By JULIUS DENNIS
Almost 14% of the Territory has already had their say in the August 22 election via early voting, says the NT Electoral commission.
Here in Alice Springs voters have been streaming through the early voting centre at the old ANZ bank on the Todd Mall.
In Braitling, where the grand total of seven candidates are jockeying for around 5600 votes, 693 ballots are already in the box, in an electorate that will surely go down to the wire.
Independent candidate for Braitling Kim Hopper says that with so many days of early voting, whoever comes out on top in Braitling will be the winner of “an endurance race.”
Ms Hopper, who is running on a pro-renewable, anti-fracking policy slate, says that the implementation of a Safe Drinking Water Act is essential for the future of the Territory.
“At the moment water testing regimes in most of our bush communities are legally unenforceable, unregulated and the water supplier (usually Indigenous Essential Services) is not legally accountable to residents.
“There are no enforceable minimum drinking water quality standards across the NT, and drinking supply is unlicensed in remote communities (unlike major towns).
“The water crisis is set to intensify with a huge number of communities across the NT at risk of running out of drinking water as we enter a hotter, drier climate with less certain rainfall,” says Ms Hopper.
“Many more have been left for years to drink water with unsafe levels of contaminants caused by reckless mining and government neglect.”
The Independent says while a Safe Drinking Water Act would hold people and organisations accountable, vested interests and poor policy are the heart of the cause of these problems.
“The Gunner Government’s regulatory framework for water is wholly inadequate to protect our water supplies from high-risk activities like gas and oil fracking.
“Fracking, supported by Labor and the CLP, is an extremely water intensive industry, and undermines the Territory’s fragile water security.
“A single fracked well can use up to 60 million litres of water. There exists a wealth of peer reviewed scientific literature that demonstrate the risks fracking poses to water.”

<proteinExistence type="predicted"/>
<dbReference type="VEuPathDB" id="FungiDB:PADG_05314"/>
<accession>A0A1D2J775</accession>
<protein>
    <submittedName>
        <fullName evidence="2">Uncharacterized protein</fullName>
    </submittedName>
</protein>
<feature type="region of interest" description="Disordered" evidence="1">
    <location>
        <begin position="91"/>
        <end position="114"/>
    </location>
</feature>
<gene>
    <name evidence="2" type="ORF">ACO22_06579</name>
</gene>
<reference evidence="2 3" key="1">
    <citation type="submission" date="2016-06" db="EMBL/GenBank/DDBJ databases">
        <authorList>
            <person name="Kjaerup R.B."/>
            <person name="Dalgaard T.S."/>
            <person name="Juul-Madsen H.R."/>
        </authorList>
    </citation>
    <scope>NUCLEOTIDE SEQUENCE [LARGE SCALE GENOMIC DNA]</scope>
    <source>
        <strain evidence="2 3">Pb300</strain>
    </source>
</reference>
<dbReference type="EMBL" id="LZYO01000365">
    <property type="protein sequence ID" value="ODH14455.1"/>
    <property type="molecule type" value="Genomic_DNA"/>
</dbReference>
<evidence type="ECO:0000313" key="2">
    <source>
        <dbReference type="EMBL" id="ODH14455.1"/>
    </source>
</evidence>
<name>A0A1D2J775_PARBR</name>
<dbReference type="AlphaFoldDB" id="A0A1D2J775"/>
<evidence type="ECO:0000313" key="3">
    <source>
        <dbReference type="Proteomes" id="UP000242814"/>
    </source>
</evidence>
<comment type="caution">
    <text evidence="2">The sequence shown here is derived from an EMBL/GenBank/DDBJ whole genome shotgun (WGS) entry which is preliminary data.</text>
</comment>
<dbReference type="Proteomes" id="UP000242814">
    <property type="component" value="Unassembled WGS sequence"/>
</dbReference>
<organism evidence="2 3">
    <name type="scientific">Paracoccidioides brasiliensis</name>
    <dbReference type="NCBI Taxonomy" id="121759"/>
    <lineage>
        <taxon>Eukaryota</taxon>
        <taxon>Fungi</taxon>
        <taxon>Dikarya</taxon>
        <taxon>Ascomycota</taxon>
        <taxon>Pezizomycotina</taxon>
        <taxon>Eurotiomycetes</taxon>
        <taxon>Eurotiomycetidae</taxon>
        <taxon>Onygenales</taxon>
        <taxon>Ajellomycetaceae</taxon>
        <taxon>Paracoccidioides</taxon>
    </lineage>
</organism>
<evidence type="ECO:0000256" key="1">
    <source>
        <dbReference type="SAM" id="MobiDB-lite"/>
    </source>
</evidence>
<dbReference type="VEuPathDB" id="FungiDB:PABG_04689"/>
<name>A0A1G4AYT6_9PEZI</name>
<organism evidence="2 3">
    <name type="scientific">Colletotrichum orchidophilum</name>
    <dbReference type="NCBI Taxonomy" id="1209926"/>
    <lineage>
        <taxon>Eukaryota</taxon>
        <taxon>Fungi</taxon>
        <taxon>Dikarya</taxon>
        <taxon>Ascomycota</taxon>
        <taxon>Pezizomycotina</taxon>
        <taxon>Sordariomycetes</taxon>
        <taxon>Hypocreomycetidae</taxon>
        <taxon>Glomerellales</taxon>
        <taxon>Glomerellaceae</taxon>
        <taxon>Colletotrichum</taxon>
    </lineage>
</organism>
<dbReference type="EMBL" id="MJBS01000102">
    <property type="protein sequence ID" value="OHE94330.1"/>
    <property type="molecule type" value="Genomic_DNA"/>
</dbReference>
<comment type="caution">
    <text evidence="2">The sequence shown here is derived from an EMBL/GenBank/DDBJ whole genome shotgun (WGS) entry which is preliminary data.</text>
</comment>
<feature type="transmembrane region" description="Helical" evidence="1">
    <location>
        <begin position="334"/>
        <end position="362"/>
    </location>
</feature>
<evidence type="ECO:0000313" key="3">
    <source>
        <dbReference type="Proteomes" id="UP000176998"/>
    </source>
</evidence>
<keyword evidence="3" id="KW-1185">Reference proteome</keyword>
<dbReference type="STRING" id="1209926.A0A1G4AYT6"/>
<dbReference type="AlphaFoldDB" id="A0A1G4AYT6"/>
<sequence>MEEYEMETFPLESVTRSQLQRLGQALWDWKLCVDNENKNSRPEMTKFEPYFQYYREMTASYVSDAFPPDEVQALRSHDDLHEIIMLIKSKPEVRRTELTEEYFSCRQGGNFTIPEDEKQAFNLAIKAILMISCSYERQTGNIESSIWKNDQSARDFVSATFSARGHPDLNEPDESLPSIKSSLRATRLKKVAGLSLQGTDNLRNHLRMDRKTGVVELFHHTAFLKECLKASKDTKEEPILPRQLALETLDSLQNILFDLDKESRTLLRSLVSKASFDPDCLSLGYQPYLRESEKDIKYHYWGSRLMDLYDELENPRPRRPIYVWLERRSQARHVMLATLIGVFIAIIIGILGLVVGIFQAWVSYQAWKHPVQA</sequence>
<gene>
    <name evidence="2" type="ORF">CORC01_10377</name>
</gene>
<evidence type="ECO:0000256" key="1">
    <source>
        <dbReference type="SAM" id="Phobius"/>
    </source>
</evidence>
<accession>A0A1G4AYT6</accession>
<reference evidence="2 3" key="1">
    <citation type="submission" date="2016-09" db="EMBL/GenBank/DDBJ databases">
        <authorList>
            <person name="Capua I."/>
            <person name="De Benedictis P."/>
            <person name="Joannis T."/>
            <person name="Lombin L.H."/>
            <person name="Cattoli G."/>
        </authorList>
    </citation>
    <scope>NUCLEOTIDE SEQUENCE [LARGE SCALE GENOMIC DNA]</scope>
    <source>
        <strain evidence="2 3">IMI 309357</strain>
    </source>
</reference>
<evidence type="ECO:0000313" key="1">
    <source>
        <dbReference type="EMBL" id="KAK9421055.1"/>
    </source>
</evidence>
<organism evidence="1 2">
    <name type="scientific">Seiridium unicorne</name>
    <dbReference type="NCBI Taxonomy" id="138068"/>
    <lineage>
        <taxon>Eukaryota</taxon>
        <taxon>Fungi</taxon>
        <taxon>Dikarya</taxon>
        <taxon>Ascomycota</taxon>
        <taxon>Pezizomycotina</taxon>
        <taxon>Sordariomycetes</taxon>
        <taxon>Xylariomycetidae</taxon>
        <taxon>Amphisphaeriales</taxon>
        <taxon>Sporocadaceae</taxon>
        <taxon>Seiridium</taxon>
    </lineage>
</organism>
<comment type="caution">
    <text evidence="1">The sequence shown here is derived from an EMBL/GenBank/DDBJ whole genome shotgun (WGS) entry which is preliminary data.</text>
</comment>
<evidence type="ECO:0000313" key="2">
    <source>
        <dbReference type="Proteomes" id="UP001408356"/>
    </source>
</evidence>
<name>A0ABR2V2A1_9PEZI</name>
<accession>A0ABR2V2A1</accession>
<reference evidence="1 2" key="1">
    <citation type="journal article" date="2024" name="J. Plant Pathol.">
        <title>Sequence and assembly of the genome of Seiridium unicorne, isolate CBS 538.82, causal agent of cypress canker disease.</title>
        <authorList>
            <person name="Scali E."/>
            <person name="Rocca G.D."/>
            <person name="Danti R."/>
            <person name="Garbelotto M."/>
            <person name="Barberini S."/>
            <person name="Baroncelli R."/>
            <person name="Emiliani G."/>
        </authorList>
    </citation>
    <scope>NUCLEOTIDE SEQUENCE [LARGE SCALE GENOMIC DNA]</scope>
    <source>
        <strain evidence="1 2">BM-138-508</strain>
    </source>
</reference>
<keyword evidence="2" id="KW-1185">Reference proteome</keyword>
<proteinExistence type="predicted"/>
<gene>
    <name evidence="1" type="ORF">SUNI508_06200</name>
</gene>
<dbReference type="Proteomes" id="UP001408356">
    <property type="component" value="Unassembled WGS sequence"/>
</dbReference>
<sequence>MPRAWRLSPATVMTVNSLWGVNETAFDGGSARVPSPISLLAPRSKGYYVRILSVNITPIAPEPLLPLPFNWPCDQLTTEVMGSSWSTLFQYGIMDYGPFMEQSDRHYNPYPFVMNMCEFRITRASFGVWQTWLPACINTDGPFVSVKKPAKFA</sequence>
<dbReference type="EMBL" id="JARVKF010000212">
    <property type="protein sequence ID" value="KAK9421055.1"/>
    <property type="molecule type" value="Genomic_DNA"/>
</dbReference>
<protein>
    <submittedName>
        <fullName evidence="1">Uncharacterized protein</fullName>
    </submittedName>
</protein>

Ms Hopper points to the NT Government’s own inquiry conducted in 2017, as proof of the dangers posed to the Territory’s water supply by fracking.
That inquiry found that the data regarding the NT’s water supply was “insufficient to permit the risks associated with the development of any onshore gas industry in the NT to be assessed.”
Ms Hopper says legislative action must be taken to stop SANTOS and Origin Energy from accessing the nearly 400 million litres of water they have been permitted from the Barkly tablelands, an area that is currently in extreme drought.
For Ms Hopper, all of this ties into reducing government debt.
Ms Hopper says, as in Independent, she would fight for legislation that enshrines confidence in the fact that “liveability of our Arid Zone is at the forefront of our Government’s agenda”.
By doing this, the government can attract investment and make the Territory the “renewables powerhouse” it should be.
This in turn would create jobs and drive up the population and ease debt, says Ms Hopper.
Every policy sticking point and difference will likely make a difference in Braitling, where preferences are sure to play a role.
For example, Ms Hopper, who completely opposes onshore drilling, has a relatively similar stance on the subject to the newly formed Territory Alliance.
That said, they agree on little else. Hopper has placed TA candidate Dale McIver sixth out of seven on her how to vote card, indicating that the surprising anti-fracking stance of the new conservative party is not enough to gain her support.
Instead, Hopper has placed the Greens’ candidate Peltharre Chris Tomlins as her second choice, followed by recently stepped down councillor turned Australian Federation Party candidate Marli Banks as her third preference.
The Battle for Braitling is already one-tenth over, but the result is impossible to guess.
Photos: top, the female side of the Braitling race; above, fracking wastewater, online image.